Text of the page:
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https://www.duolingo.com/profile/Nikhil3

Back to dystopia - Pedagogical planning

Let's imagine a place ( be it a nation, or a city, or a village ) where Esperanto becomes the most commonly used lingua franca - so much so that it is also used as a "working language" for almost all purposes.

In such a scenario - how to teach the language to new learners ( let's say immigrants to that place ).

Won't the pedagogical standards be quite different from what Esperanto teachers are following today ( in a world where most learners free-willingly opt it. When there is no external compulsion to learn the language )

How easy or hard will it be for those immigrants to go through all the necessary KER niveloj ( CEFR levels ) ?

October 16, 2019

3 Comments


https://www.duolingo.com/profile/RobertoKin9

The situation would be similar to Israel and Modern Hebrew, or Indonesia and Bahasa Indonesia. In both cases, only a tiny portion of the population actually spoke the national language at the time of adoption, and the countries had to figure out how to teach a large portion of the population a language in a short period of time.

I don't know too much more about the history of those cases, but I'm sure if you did some digging you could find out how the Israeli and Indonesian governments were able to turn minority languages into the national languages. In the case of Bahasa Indonesia, it probably helped that the language was already a trade tongue, and that the language is relatively easy.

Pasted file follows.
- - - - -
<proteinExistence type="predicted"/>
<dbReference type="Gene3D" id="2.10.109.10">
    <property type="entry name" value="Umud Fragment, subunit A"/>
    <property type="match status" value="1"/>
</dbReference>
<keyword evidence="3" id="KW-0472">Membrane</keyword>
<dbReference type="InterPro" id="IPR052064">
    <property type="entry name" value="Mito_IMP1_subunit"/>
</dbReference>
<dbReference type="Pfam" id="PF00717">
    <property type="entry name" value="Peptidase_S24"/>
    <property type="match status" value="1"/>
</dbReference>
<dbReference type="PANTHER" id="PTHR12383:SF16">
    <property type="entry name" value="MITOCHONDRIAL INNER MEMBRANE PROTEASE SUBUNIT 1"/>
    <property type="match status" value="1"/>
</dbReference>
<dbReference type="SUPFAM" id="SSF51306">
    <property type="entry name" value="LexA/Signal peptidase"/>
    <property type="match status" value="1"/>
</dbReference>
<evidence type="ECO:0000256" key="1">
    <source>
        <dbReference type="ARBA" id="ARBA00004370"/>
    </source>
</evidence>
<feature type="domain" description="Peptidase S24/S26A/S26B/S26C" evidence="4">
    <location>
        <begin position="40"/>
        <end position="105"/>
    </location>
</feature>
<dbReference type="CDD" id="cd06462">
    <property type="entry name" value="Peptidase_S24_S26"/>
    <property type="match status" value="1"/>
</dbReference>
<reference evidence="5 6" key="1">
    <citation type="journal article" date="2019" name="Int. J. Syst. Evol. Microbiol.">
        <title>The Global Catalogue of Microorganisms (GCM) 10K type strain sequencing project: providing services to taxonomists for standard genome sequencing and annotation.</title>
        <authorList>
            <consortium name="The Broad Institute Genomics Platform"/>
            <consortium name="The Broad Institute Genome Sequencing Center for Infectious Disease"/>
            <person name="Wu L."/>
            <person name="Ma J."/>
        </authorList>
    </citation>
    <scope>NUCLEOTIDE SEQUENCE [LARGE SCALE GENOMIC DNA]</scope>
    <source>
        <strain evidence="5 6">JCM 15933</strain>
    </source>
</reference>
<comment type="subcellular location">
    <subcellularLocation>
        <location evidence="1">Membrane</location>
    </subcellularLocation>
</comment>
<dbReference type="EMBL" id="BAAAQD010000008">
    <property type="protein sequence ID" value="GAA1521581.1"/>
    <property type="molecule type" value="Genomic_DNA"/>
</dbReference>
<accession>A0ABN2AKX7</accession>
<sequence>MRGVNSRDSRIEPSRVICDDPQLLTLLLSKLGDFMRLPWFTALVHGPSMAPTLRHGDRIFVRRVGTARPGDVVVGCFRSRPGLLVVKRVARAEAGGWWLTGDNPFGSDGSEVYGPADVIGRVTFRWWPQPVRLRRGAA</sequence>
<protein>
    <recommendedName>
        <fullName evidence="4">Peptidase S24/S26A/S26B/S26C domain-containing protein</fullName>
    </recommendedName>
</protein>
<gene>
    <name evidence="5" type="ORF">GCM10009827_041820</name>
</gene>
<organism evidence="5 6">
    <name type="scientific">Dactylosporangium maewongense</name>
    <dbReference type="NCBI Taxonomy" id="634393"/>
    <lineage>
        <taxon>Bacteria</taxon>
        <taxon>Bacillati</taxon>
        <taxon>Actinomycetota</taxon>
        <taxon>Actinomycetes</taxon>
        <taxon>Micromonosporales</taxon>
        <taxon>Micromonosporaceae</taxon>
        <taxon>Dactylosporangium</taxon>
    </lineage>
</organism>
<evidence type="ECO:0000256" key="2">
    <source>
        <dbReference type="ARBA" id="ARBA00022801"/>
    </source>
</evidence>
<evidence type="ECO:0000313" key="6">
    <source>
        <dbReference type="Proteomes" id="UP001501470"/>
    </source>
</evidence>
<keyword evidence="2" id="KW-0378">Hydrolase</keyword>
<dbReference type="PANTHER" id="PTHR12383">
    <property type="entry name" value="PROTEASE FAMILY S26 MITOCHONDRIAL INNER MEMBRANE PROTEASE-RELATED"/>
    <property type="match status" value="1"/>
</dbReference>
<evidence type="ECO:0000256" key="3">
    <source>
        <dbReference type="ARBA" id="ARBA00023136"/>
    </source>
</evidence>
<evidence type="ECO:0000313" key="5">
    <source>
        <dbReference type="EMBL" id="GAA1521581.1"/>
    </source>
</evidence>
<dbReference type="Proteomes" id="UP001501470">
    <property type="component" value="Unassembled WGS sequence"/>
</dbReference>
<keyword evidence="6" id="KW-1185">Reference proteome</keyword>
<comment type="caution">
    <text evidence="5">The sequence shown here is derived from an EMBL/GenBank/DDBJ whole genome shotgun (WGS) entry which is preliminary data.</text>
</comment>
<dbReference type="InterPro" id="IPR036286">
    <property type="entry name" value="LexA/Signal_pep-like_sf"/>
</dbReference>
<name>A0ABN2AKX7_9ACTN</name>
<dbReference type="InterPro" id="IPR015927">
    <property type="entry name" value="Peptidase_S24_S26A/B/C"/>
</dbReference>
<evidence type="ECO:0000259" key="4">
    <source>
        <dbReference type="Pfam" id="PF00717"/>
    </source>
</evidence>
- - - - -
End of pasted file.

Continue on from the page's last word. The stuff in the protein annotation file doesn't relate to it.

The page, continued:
October 17, 2019

https://www.duolingo.com/profile/carbsrule

In the case of Modern Hebrew, as I understand it the grammar was significantly simplified from Ancient/Liturgical Hebrew (so much so that some scholars think "Israeli" would be a better name for the language) so that it would be fit for essentially a whole nation to be able to learn and use it.

In answer to the original question, I have little doubt that in such a scenario any newcomer would find it significantly easier to learn Esperanto there than we do now, due to immersion. Most people who go to a week-long Esperanto event come out feeling a whole lot more comfortable and fluent in the language than they did going in. Imagine that for months, years or decades at a time.


Manĝu terpomojn kaj feliĉiĝu!

October 17, 2019

https://www.duolingo.com/profile/Dalingo8

To answer the question - it would be multiply easier to learn the language in that situation. I'm not saying it would be trouble-free, just that it would be much much easier. However, if you as an immigrant come to a situation like that, but you don't want to learn the language, than you won't learn it, no matter how easy would be to learn it.

October 20, 2019
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